An Interesting trip to CUBA

My wife and I, two bilingual (Spanish) children and a non-Spanish speaking adult couple took a 10-day trip to Cuba in April 2016. I thought boaters would be interested due to their sense of adventure, travel inclination, island lore and some boating trivia and activities.
We arranged our trip ourselves, but encourage the use of Canadian travel agents. We flew out of Tijuana through Mexico City to Havana. In Mexico City we wrote our own official permission slip. The U.S. still allows visits for one of twelve purposes. We traveled under education / people to people, and will keep our itinerary for five years in case the State Department asks for it.
We visited Havana, Varadero and Vinales. The other couple visited Guardalavaca. They flew Cubana Avacion to Holguin, including a flight on a Russian built jet. This is in the area of Guantanamo Bay. Besides a 7-hour delay, their flight was normal.
We stayed mostly in houses or rooms rented through Air BNB (Casa Particulares). We found the Cuban people to be extremely friendly. There has a slight rise in petty theft recently, but we felt very safe. The Cuban’s were willing to speak openly about all subjects, including politics. Chinese we encountered in a previous trip to China were reluctant to speak so openly, though we speak much more Spanish than Mandarin and the language barrier was certainly a factor.
Interestingly no Cuban that we met had ever been off the island. An average to high-end job pays $25 a month. It’s hard to pay for a trip off the island at that pay rate even if one could navigate through the complexities and time consuming paperwork. The average Cuban works to pay for the food.
The food was mostly poor. Prices were fairly standard, but only in the occasional private restaurants (Paladares) could we find good food and to find them you had to dig deeper than just asking the taxi cab driver or taking the advice of a restaurant hawker on the street. Most buildings are in a state of disrepair. And the cars are a mind-boggling time travel experience.
Cuba has three eras of cars, the American era of the 1950’s, the Russian era of the 1970’s and the current era of the Chinese cars and busses. Every imaginable American car from the 1950’s is operating on the streets of Cuba, some with original engines and many with German and Japanese diesel engines.
The beaches were nice as one would expect on a Caribbean Island. We swam in a fresh water fed cave. We boated in an underground river and we experienced spectacular views overlooking cigar tobacco farming valleys. We watched a farmer roll a cigar and we smoked plenty of them.
We took a Hobie Cat on a snorkeling excursion to a coral reef. On that day diving visibility was moderate, the reef was average but fish were plentiful. The guides were throwing bread into the water and laughing at the tourists’ reactions to the boil of fish around them. I couldn’t help myself and joined in, throwing more fish food about the unsuspecting tourists, contributing to the fish mischief. Our guide tickled a lobster out of a hole to bring home.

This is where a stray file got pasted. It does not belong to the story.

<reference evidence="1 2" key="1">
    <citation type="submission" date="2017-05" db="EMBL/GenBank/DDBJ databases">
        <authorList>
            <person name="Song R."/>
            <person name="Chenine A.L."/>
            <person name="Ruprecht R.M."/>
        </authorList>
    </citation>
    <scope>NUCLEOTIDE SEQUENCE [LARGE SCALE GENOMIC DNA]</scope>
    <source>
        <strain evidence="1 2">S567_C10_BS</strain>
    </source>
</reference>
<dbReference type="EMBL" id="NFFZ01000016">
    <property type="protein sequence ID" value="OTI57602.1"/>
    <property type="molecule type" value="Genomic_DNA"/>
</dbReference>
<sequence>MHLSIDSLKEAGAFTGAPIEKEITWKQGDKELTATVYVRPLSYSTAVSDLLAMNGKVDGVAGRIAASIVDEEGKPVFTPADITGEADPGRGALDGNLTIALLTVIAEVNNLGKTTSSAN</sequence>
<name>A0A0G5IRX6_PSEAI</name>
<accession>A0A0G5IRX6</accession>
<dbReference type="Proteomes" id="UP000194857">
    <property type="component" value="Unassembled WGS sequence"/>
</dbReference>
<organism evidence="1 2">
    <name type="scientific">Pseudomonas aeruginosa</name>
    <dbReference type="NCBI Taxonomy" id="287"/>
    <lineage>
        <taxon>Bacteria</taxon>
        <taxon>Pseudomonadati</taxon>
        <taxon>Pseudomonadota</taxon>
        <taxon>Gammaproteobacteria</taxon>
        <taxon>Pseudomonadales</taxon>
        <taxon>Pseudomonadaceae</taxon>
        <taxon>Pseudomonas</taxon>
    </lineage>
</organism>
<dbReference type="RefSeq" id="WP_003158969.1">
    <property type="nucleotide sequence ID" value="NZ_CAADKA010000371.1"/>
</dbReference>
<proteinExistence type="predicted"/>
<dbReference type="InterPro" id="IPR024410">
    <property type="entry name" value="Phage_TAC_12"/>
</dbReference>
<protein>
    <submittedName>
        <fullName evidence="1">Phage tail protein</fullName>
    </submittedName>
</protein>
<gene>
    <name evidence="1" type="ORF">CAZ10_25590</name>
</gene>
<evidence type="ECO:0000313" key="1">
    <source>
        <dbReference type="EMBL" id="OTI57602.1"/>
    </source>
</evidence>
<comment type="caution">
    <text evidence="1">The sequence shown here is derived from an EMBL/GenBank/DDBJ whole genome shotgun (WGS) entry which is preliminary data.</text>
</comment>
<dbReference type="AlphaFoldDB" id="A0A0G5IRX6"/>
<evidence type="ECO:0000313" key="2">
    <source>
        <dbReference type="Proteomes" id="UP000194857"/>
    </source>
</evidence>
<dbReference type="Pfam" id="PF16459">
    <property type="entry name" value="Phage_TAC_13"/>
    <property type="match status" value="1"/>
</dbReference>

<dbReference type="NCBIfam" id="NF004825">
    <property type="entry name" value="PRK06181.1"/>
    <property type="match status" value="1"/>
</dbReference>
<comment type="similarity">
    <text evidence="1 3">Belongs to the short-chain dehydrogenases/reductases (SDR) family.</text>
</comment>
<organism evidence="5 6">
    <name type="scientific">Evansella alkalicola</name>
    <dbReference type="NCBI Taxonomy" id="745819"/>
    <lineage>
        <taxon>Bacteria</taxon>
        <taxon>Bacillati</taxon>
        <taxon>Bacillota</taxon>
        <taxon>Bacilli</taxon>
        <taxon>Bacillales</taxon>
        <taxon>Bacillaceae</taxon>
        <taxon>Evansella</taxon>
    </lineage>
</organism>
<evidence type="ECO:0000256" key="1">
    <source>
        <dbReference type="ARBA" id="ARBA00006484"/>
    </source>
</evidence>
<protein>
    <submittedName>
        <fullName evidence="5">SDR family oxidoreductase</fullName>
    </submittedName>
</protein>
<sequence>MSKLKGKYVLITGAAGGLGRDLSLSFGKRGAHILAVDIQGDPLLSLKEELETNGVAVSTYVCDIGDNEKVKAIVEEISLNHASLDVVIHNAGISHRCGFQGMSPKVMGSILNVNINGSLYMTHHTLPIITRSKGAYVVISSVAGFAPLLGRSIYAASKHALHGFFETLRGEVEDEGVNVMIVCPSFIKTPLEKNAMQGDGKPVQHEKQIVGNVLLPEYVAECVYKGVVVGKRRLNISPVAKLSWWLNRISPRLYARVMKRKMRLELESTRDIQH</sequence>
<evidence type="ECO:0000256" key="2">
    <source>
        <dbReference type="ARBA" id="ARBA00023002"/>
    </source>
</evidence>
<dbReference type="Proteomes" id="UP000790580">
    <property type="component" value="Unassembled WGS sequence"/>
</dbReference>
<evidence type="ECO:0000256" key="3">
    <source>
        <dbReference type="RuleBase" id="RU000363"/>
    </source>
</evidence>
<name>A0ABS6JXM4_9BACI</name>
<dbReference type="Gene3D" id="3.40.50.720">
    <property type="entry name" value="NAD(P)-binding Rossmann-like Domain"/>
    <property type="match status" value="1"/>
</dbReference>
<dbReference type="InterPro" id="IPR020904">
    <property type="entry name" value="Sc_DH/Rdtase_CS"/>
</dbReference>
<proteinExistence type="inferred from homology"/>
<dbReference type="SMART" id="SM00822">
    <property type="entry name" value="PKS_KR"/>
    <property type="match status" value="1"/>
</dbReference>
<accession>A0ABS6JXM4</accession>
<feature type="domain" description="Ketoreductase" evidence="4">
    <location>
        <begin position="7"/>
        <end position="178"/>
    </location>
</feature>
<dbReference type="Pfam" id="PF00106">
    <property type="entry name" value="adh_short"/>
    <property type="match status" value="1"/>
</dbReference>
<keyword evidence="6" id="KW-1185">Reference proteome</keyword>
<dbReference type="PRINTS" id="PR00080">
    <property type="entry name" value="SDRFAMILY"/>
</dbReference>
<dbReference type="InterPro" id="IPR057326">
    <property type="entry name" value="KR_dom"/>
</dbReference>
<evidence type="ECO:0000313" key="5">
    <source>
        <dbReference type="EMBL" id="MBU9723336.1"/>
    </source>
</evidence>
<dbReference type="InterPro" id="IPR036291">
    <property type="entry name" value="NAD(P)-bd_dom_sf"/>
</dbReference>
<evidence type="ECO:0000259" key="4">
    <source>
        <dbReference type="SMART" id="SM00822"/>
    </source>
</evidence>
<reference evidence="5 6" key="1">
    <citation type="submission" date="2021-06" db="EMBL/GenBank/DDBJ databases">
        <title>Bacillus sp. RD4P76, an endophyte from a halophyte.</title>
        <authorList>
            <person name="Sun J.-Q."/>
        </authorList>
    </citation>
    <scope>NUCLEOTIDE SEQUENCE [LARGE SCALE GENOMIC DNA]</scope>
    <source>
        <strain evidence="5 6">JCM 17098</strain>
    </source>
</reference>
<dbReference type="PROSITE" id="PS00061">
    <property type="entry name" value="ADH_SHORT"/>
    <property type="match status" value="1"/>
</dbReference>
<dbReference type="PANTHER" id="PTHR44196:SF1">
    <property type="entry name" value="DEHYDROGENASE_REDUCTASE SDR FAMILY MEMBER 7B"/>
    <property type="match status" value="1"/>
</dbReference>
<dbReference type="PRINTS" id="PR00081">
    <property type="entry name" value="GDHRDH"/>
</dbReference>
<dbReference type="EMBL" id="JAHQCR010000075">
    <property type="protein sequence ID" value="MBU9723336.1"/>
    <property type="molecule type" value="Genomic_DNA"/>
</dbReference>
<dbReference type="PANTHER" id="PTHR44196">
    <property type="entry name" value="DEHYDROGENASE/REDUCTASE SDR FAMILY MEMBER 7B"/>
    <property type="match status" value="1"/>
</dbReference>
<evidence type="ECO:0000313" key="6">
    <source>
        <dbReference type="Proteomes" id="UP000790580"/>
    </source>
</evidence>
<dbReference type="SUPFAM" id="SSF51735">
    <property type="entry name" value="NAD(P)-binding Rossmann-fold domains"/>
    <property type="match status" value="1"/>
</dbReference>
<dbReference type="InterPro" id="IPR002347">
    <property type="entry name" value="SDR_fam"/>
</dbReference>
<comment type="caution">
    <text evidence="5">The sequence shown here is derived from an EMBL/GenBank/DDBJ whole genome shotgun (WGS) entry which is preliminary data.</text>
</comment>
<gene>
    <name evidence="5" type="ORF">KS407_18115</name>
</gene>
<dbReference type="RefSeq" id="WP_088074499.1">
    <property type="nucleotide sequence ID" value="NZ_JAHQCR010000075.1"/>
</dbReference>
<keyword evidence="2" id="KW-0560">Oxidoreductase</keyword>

I visited a marina in Varadero. The marina was new but empty. A handful of private yachts were scattered in the outer portions of the marina and a dozen 100-foot Fountaine Pajot passenger carrying catamarans were in the front row. The government runs most of the tours. The rum, the cigars, the restaurants, hotels and rental cars are all predominately operated by the government and most prices on these commodities are fixed throughout the country.
The yate “Granma” holds a special place in Cuban history. Eighty two rebels embarked on a miserable 1,200 mile journey from Mexico to Cuba aboard the 43’ boat. The rebels included Fidel and Raul Castro, Ernesto “Che” Guevara and Camilo Cienfuegos. The Batista government knew they were coming and tried to find and stop the “Granma” but it landed in Cuba, discharged its passengers and gained entrance into the Revolutionary Museum in Havana. A lot more impactful than the local smuggling pangas.
The private economy is beginning to develop but in this regard Cuba is far behind China.
There were only a few street hawkers. They generally were selling black market cigars, rum and promoting restaurants. I encountered nobody selling any drugs or prostitution, as is common in many countries. I was told prostitution is active, but it is illegal and not publicly promoted.
There are two currencies in Cuba, one is the national currency (Moneda Nacional or CUP) and the tourist currency (CUC). Tourists trade their money only for CUC and U.S. dollars are hit with a 10% exchange fee in addition to the normal money change fee of 3%. Bring Mexican Pesos or Canadian Dollars, they only get charged the 3% fee. Money changing is a government service and the rate is the same at the airport, banks or hotels. Use of American credit cards is very limited and also subject to a financial penalty.
The official U. S. Government position for bringing products back from Cuba is a $400 limit with only $100 of cigars or liquor. My buddy is enjoying his $100 box of Cohibas.
I decided that if I was Cuban, I would be a diving guide. I would get to boat, dive and interface with people regularly. I would get a little extra money from tips and eat lobster for dinner.